Successful Songwriting is not a science by any means. It's an art, by every means. Everyone who practices it practices it very differently. It appears in different forms through myriad channels and inspirations.
This is why it really cannot be taught. You can teach someone to Rhumba or Cha Cha, but you cannot teach anyone to write a hit chorus. It takes skill and joy and luck to pull that off. The universities offering classes in hit songwriting might as well be teaching dancing about architecture, or sculpture and The Law. Sure you can tell people where to put the bridge and what the purpose of the breakdown is, but hit songwriting is a different sort of animal than almost any other creative art being practiced.
There's not "One Way" to write a hit. There are as many ways to write a hit as there are people trying to do it. In other words, countless. And since the only measure of success is whether or not the public likes the song (enough to watch it on YouTube, stream it on Spotify, steal it from some Swedish site, or God Forbid, buy a copy on iTunes), songwriters know instantly if their works resonates. Everyone knows right away if it's a hit or not because pleasing the public is the toughest thing money can't buy. For the simple reason that the public is never ever wrong. They only buy what they like.
One of the greatest differences between successful songwriters and the rest of us is that they have to be successfully creative on a regular and repeatable basis just to earn a living and have a shot at a career. Successful Songwriting requires a trip to the creative mountaintop every few days at least if not more often than that. Writers who don't work their a**** off rarely have long and wonderful careers. Songwriters have to be ready to create at a moments notice, because they never know when the need will arise, when the bell will ring, or when an opportunity will come knocking and they had better be on the other side of the door ready to let it in. Dennis Morgan, a Nashville legend, an expert in taking advantage of every creative opportunity that comes his way, estimates that he has written over four THOUSAND songs and had over one thousand of them recorded and released. The path to the place where his creativity thrives is like his personal diamond lane, as he has to get on it so often.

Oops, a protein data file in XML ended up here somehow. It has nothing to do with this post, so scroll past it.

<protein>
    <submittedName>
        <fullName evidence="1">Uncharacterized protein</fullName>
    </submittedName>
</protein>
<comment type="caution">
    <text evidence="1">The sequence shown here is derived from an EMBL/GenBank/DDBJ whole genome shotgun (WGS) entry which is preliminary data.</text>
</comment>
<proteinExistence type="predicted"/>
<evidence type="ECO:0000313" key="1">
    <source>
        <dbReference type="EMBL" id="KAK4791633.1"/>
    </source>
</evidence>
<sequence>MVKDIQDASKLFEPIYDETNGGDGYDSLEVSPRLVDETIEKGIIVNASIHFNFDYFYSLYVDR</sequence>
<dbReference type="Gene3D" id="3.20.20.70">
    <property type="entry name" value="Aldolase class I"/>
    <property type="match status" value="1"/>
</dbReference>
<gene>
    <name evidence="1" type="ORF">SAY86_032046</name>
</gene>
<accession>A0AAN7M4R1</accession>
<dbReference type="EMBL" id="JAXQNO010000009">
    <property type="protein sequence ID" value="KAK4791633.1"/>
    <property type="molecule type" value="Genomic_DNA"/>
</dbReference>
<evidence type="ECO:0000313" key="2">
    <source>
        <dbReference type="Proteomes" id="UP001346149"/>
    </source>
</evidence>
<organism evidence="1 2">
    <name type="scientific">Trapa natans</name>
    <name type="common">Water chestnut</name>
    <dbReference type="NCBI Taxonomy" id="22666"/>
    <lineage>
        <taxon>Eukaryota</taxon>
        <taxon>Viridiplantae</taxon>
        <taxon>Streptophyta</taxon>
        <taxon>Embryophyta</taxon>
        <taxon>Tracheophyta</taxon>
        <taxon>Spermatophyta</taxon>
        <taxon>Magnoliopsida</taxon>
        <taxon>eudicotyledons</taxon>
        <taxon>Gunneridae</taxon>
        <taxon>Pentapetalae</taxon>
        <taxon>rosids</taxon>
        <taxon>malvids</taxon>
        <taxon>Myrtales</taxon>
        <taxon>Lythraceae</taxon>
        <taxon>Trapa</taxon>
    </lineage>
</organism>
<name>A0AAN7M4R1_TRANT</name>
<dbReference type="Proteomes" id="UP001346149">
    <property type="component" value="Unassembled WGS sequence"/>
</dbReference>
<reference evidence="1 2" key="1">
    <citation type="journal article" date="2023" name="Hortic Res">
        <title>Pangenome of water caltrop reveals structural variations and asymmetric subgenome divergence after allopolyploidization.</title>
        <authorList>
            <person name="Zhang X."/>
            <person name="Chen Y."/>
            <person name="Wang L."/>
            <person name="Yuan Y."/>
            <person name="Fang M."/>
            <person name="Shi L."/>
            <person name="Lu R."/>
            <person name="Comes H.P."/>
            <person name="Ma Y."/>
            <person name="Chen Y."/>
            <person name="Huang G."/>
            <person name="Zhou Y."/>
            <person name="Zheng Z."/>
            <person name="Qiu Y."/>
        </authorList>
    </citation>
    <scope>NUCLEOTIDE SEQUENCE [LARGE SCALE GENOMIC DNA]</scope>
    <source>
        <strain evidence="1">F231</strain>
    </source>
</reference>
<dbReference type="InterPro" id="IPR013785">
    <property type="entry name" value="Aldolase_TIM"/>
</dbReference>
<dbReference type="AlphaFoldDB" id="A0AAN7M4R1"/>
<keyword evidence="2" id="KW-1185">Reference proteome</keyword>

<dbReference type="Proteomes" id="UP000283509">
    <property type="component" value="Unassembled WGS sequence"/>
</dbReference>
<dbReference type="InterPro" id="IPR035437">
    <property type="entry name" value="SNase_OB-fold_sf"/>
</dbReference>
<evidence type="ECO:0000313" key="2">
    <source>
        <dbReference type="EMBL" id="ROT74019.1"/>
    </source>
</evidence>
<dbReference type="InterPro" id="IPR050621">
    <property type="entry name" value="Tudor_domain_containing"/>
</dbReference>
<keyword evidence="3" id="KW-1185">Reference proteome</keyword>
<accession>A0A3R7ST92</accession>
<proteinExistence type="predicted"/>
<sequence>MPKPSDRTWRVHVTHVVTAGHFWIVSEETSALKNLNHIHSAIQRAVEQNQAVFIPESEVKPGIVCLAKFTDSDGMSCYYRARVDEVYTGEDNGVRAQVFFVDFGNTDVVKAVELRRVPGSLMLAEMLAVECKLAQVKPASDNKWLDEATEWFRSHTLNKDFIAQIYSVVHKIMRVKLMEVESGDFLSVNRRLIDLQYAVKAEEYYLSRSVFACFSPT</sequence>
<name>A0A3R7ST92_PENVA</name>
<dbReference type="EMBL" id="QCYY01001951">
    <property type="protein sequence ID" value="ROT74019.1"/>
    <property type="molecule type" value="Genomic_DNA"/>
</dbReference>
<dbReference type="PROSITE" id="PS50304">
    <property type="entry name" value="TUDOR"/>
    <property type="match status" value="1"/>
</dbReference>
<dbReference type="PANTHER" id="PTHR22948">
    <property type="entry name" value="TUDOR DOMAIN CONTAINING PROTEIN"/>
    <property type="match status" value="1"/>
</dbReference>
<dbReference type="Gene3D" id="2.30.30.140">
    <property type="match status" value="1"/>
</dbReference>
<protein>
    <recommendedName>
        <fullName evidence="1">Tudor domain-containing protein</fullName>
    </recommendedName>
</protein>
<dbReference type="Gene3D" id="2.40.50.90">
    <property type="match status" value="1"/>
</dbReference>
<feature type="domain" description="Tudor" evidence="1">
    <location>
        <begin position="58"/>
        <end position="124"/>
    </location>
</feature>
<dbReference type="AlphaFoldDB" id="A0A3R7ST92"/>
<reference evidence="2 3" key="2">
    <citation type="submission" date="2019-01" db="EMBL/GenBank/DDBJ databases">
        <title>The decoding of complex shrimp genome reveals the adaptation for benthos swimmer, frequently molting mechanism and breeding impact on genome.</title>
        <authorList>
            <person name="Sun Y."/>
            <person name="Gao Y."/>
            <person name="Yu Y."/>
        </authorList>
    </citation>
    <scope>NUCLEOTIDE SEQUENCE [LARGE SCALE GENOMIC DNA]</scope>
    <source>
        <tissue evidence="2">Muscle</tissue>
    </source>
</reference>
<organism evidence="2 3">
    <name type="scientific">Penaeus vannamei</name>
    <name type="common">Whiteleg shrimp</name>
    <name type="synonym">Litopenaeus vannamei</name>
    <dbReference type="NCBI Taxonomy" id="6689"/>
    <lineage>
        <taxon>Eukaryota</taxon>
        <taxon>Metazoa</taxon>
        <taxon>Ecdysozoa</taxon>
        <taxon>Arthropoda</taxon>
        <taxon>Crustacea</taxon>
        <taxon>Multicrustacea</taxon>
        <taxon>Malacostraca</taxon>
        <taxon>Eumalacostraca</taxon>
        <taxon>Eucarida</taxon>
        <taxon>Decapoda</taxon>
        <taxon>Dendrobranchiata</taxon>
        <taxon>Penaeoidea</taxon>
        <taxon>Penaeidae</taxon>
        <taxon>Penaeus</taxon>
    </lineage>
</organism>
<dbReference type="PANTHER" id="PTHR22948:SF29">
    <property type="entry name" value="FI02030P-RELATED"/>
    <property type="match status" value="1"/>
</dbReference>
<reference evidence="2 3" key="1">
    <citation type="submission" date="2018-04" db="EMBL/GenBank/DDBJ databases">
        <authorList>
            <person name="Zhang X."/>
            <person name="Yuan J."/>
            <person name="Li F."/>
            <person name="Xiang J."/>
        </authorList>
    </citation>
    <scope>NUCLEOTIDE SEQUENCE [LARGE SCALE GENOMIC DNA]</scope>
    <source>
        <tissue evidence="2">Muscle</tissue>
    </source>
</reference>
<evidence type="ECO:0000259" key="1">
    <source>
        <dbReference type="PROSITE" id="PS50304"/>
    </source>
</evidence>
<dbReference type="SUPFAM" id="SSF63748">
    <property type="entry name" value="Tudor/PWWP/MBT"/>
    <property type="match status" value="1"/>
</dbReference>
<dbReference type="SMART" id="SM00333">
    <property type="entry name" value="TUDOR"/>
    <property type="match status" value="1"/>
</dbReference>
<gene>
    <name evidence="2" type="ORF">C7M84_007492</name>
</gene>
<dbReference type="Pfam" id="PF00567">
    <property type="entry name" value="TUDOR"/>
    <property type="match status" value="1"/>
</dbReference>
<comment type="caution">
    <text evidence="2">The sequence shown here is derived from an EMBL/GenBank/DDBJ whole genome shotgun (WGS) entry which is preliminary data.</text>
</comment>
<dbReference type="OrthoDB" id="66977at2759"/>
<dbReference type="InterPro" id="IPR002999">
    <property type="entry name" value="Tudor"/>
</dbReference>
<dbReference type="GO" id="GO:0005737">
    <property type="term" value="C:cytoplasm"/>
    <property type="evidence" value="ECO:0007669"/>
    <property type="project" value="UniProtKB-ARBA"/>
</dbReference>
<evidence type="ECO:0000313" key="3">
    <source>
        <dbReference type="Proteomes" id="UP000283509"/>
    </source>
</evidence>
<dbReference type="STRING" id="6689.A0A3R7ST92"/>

Lamont Dozier is the author of over 54 #1 singles, and with the Holland Brothers, was a significant part of the heart and soul of Motown Records, having written "Baby Love," Stop In The Name of Love" and countless other hits during his stints there. He has more songs performed in Motown the Musical than any other writer except Smokey Robinson.
As Lamont describes it, his best technique to engage his creativity is to "listen to the world." He is always at the ready for a great melody or hook to reveal itself, one that stirs his heart and causes him to sit up and take notice. Or for a few simple words to be stated that together represent a "phrase that pays." He tells the story of his grandfather sitting in front of his grandmothers' home beauty shop watching all the pretty ladies come in and out after getting their hair done. His grandpa would lean back and admire his wife's handiwork and give each of them a special hello. To one he would say, "Nice look there Sugar Britches." To another he would say, "Hello Honey Bunch." And his favorite, "Hey Sugar Pie." And so on. Well, not long after one visit, Lamont got with Eddie and Brian and wrote the song that featured some of his grandfather's many hellos. It starts out, "Sugar pie honeybunch you know that I love you...."
Lamont listens for these bits and pieces still, snatches and swathes, in restaurants, at the movies, and even in his own conversations, just in case he might say something that would inspire another wonderful song to show itself.
Lamont's technique is not unlike John Lennon spotting a road sign and writing a song loosely based on it. All he needed was the title. Penny Lane is actually a street, and Strawberry Fields was a cooperative farm near one of his houses.
Elton John has a different method to summon his creativity. He learned long ago that he was not the best lyricist in the world. Coincidence or not, this has a lot to do with him being introduced to Bernie Taupin when both of them were starting out. Sir Elton was smart enough to recognize Bernie's unmatchable and untouchable genius. Since that introduction, Elton has only written music to lift an existing lyric. He lets the lyric inspire his creativity, not the other way round.